Despite the demand and recent proliferation of efforts to meaningfully engage patients and their care partners in research as partners, the voices of people living with dementia have been noticeably absent. Presumptions of incapacity, stigma, and a lack of innovative methods to facilitate collaboration have contributed to the silence. Given that nearly 36 million families are impacted by dementia worldwide – a number that is expected to rise about 115 million by 2050 – it is time that we learn how to overcome the challenges and stigma impeding individuals living with dementia from having a say in the very research which could make a difference in their lives.

In 2017, the U.S. Department of Health and Human Services sponsored the first National Research Summit on Dementia Care which brought together persons living with dementia (PLWD), care partners (CP), researchers, and other key stakeholders to identify knowledge and gaps to improve quality of care and the “lived experience of persons with dementia and their caregivers.” Summit proceedings and reports identified gaps related to the roles that PLWD and their CP play in the research enterprise. Barriers to inclusion of PLWD and CP include: (a) stigma; (b) lack of clarity related to capacity of PLWD; and (c) ineffective methods that describe how to engage and guide research dyads through the research process.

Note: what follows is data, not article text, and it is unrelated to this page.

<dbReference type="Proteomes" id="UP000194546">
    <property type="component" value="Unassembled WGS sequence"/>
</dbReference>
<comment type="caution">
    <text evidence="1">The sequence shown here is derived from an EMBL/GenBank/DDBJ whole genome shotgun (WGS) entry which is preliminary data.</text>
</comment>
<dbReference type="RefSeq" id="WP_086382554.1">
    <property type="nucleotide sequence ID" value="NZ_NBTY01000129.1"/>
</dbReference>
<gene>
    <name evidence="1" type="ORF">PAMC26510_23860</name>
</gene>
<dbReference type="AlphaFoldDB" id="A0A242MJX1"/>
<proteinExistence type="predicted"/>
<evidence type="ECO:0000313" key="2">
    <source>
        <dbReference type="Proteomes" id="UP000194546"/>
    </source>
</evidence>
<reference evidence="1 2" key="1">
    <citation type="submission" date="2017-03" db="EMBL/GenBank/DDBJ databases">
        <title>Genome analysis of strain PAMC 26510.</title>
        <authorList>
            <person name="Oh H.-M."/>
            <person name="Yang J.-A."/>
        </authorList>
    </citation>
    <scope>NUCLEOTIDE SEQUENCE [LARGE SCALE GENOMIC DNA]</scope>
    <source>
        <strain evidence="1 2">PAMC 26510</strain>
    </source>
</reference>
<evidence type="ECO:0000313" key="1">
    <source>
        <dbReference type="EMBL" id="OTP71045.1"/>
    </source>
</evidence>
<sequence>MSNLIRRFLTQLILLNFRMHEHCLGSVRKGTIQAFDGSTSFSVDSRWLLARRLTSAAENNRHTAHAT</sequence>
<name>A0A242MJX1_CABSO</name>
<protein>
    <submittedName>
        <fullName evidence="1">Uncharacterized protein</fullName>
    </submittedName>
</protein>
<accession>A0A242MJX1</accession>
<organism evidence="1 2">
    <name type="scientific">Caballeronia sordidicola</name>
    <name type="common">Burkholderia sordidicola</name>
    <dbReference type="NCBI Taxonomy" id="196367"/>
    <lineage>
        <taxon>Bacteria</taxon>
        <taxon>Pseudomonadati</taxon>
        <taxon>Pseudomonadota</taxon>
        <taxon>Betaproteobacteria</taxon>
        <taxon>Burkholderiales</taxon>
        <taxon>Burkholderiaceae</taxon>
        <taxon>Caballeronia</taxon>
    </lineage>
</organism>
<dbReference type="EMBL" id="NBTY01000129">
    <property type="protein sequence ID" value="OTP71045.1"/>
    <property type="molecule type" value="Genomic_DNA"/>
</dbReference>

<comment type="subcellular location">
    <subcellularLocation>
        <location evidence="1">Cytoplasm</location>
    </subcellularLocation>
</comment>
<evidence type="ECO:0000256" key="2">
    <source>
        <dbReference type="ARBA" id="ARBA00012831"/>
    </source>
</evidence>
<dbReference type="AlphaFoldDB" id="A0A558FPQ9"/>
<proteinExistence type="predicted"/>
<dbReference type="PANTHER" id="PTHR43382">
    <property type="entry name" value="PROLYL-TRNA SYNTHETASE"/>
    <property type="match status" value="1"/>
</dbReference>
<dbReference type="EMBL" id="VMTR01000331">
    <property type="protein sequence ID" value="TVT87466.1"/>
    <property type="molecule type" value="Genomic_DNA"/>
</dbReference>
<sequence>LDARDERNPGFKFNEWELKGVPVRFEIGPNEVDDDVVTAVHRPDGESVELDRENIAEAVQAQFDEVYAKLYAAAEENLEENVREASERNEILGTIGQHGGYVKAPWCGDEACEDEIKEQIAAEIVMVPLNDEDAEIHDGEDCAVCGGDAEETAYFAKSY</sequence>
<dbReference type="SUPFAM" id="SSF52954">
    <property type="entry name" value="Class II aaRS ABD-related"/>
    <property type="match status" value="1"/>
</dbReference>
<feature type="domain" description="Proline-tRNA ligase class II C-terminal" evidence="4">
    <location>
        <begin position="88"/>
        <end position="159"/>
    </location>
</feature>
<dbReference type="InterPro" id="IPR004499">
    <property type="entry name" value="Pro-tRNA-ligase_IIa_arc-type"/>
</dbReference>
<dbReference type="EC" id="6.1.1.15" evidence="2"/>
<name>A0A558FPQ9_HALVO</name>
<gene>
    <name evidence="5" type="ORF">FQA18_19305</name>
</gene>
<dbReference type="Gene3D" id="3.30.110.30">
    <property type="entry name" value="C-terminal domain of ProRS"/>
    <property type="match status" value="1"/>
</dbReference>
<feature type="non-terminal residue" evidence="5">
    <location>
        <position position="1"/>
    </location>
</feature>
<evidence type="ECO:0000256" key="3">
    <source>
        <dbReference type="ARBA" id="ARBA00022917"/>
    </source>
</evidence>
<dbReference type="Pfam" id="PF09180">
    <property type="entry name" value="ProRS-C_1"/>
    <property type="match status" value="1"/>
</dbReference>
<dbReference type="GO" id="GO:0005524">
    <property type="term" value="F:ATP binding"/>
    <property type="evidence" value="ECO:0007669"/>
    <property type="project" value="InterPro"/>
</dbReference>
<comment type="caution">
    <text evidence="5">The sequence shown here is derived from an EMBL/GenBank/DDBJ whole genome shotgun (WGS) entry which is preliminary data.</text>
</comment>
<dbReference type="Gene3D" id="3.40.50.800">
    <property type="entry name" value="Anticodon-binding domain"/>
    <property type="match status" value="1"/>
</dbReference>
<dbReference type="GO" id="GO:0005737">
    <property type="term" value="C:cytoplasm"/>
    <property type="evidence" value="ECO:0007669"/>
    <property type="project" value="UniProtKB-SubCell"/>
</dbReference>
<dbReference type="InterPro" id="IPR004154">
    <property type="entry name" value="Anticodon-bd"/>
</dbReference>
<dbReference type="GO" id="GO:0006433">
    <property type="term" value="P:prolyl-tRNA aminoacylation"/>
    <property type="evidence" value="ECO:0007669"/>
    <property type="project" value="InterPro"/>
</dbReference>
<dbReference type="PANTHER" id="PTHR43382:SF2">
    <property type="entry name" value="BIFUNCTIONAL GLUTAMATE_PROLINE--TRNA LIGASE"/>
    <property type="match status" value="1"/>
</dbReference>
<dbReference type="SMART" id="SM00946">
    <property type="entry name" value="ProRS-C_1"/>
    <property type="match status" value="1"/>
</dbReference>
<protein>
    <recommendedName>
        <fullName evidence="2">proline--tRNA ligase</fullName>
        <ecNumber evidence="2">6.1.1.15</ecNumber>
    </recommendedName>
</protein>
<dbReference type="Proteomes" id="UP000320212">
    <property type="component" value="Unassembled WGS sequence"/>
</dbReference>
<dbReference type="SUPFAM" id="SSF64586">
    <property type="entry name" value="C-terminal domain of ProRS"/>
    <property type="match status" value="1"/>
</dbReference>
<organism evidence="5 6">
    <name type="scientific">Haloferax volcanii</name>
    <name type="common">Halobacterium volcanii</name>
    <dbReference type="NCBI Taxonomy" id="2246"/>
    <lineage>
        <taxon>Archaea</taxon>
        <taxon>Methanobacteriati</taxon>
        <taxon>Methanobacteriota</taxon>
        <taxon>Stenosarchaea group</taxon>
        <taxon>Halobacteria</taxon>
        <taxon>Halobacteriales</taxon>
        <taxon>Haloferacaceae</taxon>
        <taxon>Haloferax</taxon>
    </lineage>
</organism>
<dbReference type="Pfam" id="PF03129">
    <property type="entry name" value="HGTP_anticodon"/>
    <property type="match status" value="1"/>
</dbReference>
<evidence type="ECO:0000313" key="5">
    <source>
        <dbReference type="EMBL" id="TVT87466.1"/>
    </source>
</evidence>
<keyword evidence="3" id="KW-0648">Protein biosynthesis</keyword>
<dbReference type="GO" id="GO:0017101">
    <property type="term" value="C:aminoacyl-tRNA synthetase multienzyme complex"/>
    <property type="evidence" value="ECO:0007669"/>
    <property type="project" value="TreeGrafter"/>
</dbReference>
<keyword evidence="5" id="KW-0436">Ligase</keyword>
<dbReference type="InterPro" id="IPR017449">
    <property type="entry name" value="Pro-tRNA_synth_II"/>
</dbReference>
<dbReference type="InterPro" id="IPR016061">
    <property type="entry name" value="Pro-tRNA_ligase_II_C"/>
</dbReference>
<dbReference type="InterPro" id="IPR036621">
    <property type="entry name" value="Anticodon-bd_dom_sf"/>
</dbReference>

Over the 2-year funding period the multi-stakeholder project team will:

  • Expand the reach and diversity of the DPC membership 
  • Build a sustainable PCOR/CER community network of multi-stakeholder partnerships
  • Develop a training program for PLWD, CP, and researchers to partner in research, including a guide to assess capacity to participate 
  • Implement the training program with a small number of diverse—including minority—participants, and refine the program based on lessons learned 
  • Identify, prioritize, and disseminate research topics important to PLWD
  • Compile lessons learned on how to guide PLWD, CP, and researchers interested in partnering as co-researchers in a Program Implementation Toolkit designed to increase project uptake and address critical knowledge gaps
  • The project will incorporate the work of PCORI-funded awardees and their respective evidence-based methods developed by Yale Program for Recover and Community Health, University of Connecticut Center on Aging, and the Alliance for Aging Research. Project partners will also collaborate on strategies to increase access to the PCORnet-funded National Alzheimer’s & Dementia Patient & Caregiver-Powered Research Network.